Daniel Woodrell: Black Hearts in the Back Woods Meet Cynicism in Small Towns

Daniel Woodrell
Daniel Woodrell
Daniel Woodrell is arguably as famous for his invention of the term “country noir” to describe his own writing as for his novel (turned movie) Winter’s Bone. Of course, he is not satisfied with the term, saying, “To me, noir means a story that ends tragically, and not all my stories do. But being thought of as a genre writer has been something of a bugaboo from the start.”

How ironic, then, that Woodrell is the one who will write the introduction to the new edition of Jim Thompson’s Pop. 1280. Where Woodrell sees heroes within the grim brutality of life in the poverty-stricken, drug-riddled Ozarks, Thompson was far more cynical about the creeping self-interest of all his characters. (In his fabulous two-part article on Thompson, Richard Z. Santos talks about how Big Jim’s grim experiences in Hollywood may have affected his view of life.)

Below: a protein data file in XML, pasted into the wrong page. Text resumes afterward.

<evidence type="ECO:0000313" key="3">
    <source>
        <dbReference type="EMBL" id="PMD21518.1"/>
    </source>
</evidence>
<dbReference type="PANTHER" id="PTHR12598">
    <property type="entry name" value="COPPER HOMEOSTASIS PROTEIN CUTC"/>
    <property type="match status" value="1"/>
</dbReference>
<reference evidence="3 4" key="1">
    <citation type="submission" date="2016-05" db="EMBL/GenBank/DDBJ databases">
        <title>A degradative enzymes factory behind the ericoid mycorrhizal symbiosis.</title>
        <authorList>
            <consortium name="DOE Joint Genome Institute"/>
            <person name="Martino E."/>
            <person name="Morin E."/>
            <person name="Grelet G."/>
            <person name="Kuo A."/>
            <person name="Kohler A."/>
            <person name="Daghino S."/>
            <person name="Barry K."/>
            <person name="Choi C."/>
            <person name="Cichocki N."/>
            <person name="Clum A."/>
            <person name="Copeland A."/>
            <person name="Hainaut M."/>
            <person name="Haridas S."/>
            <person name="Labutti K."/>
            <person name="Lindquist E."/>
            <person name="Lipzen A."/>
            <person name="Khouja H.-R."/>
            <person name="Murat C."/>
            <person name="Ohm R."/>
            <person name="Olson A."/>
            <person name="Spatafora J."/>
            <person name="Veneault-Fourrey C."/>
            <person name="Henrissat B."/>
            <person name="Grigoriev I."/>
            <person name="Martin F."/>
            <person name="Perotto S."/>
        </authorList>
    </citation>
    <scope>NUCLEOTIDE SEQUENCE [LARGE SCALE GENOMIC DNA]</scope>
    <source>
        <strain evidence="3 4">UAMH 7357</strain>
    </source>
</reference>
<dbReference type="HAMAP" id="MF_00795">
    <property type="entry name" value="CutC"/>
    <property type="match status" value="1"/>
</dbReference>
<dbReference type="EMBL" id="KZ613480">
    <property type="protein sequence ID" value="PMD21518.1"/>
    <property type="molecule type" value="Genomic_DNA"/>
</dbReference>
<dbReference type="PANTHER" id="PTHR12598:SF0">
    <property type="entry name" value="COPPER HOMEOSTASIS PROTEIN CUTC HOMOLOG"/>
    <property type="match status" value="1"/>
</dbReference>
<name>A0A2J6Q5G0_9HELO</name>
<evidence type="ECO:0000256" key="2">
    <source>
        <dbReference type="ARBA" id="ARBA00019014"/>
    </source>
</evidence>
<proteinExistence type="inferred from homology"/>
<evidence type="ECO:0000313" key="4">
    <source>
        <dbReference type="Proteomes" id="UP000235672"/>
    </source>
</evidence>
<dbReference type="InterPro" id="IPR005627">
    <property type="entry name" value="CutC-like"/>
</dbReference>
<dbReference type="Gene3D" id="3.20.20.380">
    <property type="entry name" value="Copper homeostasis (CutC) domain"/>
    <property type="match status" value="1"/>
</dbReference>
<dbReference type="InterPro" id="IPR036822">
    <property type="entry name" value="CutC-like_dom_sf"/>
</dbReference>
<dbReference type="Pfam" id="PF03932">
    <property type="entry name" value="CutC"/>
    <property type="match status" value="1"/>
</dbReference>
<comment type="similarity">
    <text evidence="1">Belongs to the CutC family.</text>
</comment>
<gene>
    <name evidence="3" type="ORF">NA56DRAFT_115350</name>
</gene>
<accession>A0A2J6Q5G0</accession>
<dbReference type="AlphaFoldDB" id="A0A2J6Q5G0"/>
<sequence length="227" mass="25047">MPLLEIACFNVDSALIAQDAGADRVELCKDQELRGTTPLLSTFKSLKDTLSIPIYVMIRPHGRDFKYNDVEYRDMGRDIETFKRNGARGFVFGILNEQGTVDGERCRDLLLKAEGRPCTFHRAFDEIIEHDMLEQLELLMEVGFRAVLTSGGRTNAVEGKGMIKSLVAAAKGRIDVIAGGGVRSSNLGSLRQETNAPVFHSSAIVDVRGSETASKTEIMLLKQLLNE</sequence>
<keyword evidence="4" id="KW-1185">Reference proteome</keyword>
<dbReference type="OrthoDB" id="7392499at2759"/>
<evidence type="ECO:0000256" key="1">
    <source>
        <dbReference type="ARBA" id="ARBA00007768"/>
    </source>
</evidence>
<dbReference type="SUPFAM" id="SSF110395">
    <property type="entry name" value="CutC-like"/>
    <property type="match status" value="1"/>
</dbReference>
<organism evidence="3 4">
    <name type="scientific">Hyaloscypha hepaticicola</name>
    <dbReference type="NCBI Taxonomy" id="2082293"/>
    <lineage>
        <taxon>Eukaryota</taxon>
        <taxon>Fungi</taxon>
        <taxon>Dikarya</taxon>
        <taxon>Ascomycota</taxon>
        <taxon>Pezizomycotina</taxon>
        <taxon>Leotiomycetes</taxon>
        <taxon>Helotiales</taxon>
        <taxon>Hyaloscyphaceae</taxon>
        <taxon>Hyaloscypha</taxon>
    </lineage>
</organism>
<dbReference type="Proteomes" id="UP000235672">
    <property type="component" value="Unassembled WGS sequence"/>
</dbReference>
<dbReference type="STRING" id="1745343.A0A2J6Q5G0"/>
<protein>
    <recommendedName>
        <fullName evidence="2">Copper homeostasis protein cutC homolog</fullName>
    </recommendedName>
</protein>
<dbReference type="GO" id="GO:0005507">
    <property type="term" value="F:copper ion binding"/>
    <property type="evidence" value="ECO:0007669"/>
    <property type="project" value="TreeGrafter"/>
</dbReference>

But Woodrell is also, perhaps, one of the few who could take on such a Herculean task. For both men, life through the lens of fiction is always honest, if rarely pretty. Of Pop. 1280, he says, “Texas humor and Southern humor are pretty similar. All the jokes in here I can hear my grandfather telling. Both a little bit funny and a little bit insulting.”

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